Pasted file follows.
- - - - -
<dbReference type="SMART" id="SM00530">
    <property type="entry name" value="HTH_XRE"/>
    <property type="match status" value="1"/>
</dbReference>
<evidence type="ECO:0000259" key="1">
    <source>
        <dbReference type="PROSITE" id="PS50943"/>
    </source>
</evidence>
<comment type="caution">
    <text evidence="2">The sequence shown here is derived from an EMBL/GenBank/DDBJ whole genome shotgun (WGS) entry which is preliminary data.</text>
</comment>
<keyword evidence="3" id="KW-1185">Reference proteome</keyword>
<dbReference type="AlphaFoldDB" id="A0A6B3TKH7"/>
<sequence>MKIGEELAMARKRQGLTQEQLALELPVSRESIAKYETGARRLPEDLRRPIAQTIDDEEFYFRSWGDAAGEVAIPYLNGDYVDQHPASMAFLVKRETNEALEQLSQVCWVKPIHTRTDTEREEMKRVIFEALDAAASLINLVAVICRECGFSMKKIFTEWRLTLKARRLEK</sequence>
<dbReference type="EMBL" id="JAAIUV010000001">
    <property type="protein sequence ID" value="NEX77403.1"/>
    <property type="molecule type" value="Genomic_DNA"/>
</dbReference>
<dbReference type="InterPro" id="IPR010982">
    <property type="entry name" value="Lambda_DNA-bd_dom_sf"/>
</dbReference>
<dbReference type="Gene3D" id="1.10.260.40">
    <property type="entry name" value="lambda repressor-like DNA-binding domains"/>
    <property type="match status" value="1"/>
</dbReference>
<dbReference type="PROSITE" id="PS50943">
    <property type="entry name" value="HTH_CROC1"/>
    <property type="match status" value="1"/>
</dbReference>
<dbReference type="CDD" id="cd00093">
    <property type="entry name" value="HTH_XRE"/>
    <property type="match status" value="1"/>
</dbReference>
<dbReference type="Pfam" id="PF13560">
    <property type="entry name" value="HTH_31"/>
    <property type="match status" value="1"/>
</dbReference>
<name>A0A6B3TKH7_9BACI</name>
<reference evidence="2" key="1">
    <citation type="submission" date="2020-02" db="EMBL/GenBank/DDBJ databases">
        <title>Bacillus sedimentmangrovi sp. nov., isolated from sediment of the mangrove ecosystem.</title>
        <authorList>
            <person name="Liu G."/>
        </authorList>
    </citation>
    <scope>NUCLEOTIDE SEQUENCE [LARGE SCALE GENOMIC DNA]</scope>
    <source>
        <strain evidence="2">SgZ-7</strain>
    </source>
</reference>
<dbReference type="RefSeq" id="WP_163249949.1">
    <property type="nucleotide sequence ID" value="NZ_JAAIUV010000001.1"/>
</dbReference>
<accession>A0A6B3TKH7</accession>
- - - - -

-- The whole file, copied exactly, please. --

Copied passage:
<dbReference type="SMART" id="SM00530">
    <property type="entry name" value="HTH_XRE"/>
    <property type="match status" value="1"/>
</dbReference>
<evidence type="ECO:0000259" key="1">
    <source>
        <dbReference type="PROSITE" id="PS50943"/>
    </source>
</evidence>
<comment type="caution">
    <text evidence="2">The sequence shown here is derived from an EMBL/GenBank/DDBJ whole genome shotgun (WGS) entry which is preliminary data.</text>
</comment>
<keyword evidence="3" id="KW-1185">Reference proteome</keyword>
<dbReference type="AlphaFoldDB" id="A0A6B3TKH7"/>
<sequence>MKIGEELAMARKRQGLTQEQLALELPVSRESIAKYETGARRLPEDLRRPIAQTIDDEEFYFRSWGDAAGEVAIPYLNGDYVDQHPASMAFLVKRETNEALEQLSQVCWVKPIHTRTDTEREEMKRVIFEALDAAASLINLVAVICRECGFSMKKIFTEWRLTLKARRLEK</sequence>
<dbReference type="EMBL" id="JAAIUV010000001">
    <property type="protein sequence ID" value="NEX77403.1"/>
    <property type="molecule type" value="Genomic_DNA"/>
</dbReference>
<dbReference type="InterPro" id="IPR010982">
    <property type="entry name" value="Lambda_DNA-bd_dom_sf"/>
</dbReference>
<dbReference type="Gene3D" id="1.10.260.40">
    <property type="entry name" value="lambda repressor-like DNA-binding domains"/>
    <property type="match status" value="1"/>
</dbReference>
<dbReference type="PROSITE" id="PS50943">
    <property type="entry name" value="HTH_CROC1"/>
    <property type="match status" value="1"/>
</dbReference>
<dbReference type="CDD" id="cd00093">
    <property type="entry name" value="HTH_XRE"/>
    <property type="match status" value="1"/>
</dbReference>
<dbReference type="Pfam" id="PF13560">
    <property type="entry name" value="HTH_31"/>
    <property type="match status" value="1"/>
</dbReference>
<name>A0A6B3TKH7_9BACI</name>
<reference evidence="2" key="1">
    <citation type="submission" date="2020-02" db="EMBL/GenBank/DDBJ databases">
        <title>Bacillus sedimentmangrovi sp. nov., isolated from sediment of the mangrove ecosystem.</title>
        <authorList>
            <person name="Liu G."/>
        </authorList>
    </citation>
    <scope>NUCLEOTIDE SEQUENCE [LARGE SCALE GENOMIC DNA]</scope>
    <source>
        <strain evidence="2">SgZ-7</strain>
    </source>
</reference>
<dbReference type="RefSeq" id="WP_163249949.1">
    <property type="nucleotide sequence ID" value="NZ_JAAIUV010000001.1"/>
</dbReference>
<accession>A0A6B3TKH7</accession>